UK soldier 'enjoyed' Iraqis' pain
BBC | September 20 2006
A British soldier "enjoyed" hearing Iraqis call out in pain as they were kicked and punched while in a detention centre, a court martial has heard.
British Cpl Donald Payne referred to the noises made as "the choir", which he "conducted" in front of visitors to the centre, said a prosecuting QC.
The 35-year-old admits inhumane treatment but denies manslaughter.
Six other soldiers have pleaded not guilty to charges relating to the death of Baha Mousa, 26, in Basra in 2003.
This week Cpl Payne became the first British soldier to admit to a war crime after pleading guilty to the inhumane treatment charge.
He has denied a further charge of perverting the course of justice.
The charges brought against the seven soldiers also relate to the alleged ill-treatment of other detainees.
Prosecutor Julian Bevan QC said Cpl Payne seemed to carry out his "conductor" role without fear of repercussion.
"The choir consisted of Cpl Payne systematically assaulting each detainee in turn by, for instance, hitting in their stomachs, kicking them and punching them wherever on their bodies, causing them to shriek out or groan in pain, their various noises constituting the music," he said.
The corporal also shouted expletives while trying to force the prisoners into a "stress" position prior to questioning, the court martial - held at the Military Court Centre, Bulford Camp, Wiltshire - was told.
Groans of pain from the detainees were heard on a film, recorded by another soldier and shown in court.
Mr Bevan added that guards watching over the Iraqi prisoners were taking their orders from Cpl Payne "for the most part".
He "led by example", said Mr Bevan, using force that was "both unnecessary and at times excessive".
Mr Mousa, a hotel receptionist, was among a group of detainees arrested following a counter-insurgency operation.
They were taken to a temporary detention centre where they were held for 36 hours and repeatedly beaten while handcuffed and forced to wear sacks on their heads, Mr Bevan said.
Mr Musa died from his injuries, the court was told.
L/Cpl Wayne Crowcroft, 22, and Pte Darren Fallon, 23 - both also of the Duke of Lancaster's Regiment - deny the charge of inhumane treatment.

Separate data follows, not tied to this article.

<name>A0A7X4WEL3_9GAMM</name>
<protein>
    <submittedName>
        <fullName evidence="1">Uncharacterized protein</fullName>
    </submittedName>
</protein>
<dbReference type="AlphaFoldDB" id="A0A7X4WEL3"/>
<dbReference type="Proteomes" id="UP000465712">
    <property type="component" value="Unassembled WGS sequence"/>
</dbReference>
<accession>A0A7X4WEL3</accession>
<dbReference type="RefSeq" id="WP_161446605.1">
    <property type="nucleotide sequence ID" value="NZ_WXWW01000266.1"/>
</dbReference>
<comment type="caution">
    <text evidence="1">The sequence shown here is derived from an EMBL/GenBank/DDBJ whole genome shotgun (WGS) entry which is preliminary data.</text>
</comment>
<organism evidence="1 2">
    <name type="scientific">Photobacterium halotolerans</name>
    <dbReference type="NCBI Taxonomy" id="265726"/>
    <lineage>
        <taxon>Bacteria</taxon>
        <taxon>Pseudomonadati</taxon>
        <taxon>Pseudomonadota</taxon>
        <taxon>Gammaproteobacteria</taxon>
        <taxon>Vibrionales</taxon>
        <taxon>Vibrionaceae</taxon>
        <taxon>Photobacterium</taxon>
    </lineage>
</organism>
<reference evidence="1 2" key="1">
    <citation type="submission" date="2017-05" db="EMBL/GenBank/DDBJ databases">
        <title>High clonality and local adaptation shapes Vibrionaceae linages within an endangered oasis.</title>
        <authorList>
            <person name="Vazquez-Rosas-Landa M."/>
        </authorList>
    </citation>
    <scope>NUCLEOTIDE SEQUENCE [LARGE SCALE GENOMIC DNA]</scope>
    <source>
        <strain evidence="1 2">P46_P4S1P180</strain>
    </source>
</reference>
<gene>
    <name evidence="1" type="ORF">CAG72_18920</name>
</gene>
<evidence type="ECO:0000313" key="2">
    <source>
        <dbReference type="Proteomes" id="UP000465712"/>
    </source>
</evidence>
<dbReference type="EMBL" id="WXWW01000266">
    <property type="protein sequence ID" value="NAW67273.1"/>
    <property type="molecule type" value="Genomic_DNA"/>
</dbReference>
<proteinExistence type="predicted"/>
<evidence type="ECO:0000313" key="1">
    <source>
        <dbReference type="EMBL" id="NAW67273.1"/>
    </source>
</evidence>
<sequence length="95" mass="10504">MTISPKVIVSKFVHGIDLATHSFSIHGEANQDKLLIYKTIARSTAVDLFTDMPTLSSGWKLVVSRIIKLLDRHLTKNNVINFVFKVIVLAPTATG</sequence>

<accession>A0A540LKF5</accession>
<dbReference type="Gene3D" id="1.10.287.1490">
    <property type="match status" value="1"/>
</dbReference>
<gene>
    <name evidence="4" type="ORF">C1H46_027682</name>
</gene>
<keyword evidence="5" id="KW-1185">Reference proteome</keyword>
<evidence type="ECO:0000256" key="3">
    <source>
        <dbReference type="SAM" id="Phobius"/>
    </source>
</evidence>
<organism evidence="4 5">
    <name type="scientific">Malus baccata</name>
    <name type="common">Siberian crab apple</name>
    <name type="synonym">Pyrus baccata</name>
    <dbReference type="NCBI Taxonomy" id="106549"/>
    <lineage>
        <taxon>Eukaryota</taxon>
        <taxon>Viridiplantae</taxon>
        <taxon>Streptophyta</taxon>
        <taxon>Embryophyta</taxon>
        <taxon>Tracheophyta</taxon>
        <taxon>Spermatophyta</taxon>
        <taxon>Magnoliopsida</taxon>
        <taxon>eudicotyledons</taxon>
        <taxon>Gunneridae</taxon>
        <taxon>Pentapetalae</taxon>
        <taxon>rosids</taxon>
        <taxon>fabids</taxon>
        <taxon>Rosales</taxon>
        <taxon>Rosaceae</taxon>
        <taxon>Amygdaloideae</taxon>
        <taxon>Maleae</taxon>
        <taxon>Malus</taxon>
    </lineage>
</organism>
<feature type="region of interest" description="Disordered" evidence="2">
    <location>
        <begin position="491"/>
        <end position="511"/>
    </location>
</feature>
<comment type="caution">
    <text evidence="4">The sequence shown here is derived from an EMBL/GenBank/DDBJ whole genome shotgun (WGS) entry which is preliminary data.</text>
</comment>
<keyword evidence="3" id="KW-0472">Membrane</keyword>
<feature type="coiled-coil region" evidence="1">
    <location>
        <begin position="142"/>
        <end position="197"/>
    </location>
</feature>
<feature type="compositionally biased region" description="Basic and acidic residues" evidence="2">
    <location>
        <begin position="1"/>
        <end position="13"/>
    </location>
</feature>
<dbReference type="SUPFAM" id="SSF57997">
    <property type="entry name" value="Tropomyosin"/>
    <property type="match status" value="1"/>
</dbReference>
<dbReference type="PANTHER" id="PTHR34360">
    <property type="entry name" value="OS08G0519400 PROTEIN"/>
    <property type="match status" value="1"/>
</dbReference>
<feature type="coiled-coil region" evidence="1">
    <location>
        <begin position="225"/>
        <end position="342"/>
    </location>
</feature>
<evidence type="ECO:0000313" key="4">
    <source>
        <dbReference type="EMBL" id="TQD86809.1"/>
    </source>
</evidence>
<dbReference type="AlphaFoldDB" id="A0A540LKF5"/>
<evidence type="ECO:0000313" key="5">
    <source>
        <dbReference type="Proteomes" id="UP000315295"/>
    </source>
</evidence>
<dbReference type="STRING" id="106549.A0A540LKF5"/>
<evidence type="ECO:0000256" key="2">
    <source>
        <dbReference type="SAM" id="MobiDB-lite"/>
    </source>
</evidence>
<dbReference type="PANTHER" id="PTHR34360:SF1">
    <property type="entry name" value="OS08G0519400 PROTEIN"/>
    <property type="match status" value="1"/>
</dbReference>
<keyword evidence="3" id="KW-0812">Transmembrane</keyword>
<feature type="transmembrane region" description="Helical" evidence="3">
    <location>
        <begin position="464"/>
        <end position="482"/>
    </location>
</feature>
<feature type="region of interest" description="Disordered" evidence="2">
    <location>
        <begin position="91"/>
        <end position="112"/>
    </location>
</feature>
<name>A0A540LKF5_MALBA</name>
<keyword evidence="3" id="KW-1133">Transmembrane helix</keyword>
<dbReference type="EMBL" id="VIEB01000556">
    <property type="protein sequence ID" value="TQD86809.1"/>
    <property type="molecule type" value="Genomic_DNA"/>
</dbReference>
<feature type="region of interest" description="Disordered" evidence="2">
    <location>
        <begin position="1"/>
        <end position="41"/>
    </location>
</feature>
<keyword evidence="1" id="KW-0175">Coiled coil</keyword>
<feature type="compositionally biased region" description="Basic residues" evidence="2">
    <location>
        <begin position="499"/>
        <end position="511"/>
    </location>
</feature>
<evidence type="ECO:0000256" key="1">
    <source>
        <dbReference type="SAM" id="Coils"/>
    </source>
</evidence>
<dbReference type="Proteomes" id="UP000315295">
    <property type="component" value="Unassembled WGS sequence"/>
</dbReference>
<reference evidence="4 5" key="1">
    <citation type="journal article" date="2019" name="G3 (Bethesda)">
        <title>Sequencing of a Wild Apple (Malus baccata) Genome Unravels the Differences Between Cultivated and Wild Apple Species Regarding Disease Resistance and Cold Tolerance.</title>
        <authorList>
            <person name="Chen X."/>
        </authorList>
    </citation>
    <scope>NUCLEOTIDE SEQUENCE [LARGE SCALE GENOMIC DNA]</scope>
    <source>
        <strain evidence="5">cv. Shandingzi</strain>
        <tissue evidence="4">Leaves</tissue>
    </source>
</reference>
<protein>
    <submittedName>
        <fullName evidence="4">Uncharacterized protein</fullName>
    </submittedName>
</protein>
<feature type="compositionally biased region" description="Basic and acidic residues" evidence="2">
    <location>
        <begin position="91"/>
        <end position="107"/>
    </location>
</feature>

The charge faced by the three is being brought as a war crime charge under the International Criminal Court Act (ICCA) 2001, for the first time under the new law.
Sgt Kelvin Stacey, 29, of the Duke of Lancaster's Regiment, is accused of assault occasioning actual bodily harm with an alternative count of common assault.
Maj Michael Peebles, 35, and Warrant Officer Mark Davies, 37, both of the Intelligence Corps, face charges of negligently performing a duty.
And Col Jorge Mendonca, 42, formerly commander of the Queen's Lancashire Regiment - which is now renamed as the Duke of Lancaster's Regiment - is charged with negligently performing his duties.
Mr Bevan told the court Pte Fallon and L/Cpl Crowcroft were put in charge of guarding the detainees on the first day of their imprisonment.
It is alleged another soldier witnessed them punching and kicking one man who had fallen on the ground.
"According to the Iraqi detainees themselves, they were constantly beaten, be it by kick or punch, from the moment they arrived, throughout that Sunday and certainly until the death of Mr Mousa that Monday evening," Mr Bevan said.
Pte Fallon and L/Cpl Crowcroft were later said to have bragged about the assaults and about injuries to their own knuckles and feet, he told the court.
During a drunken conversation in Cyprus in 2005, L/Cpl Crowcroft told a fellow soldier he was worried about the investigation into the treatment of Mr Mousa, because "we all kicked him to death", the court was told.
The court has also heard an Iraqi man kicked and punched by Sgt Stacey, 29, was later taken to hospital suffering from kidney problems.
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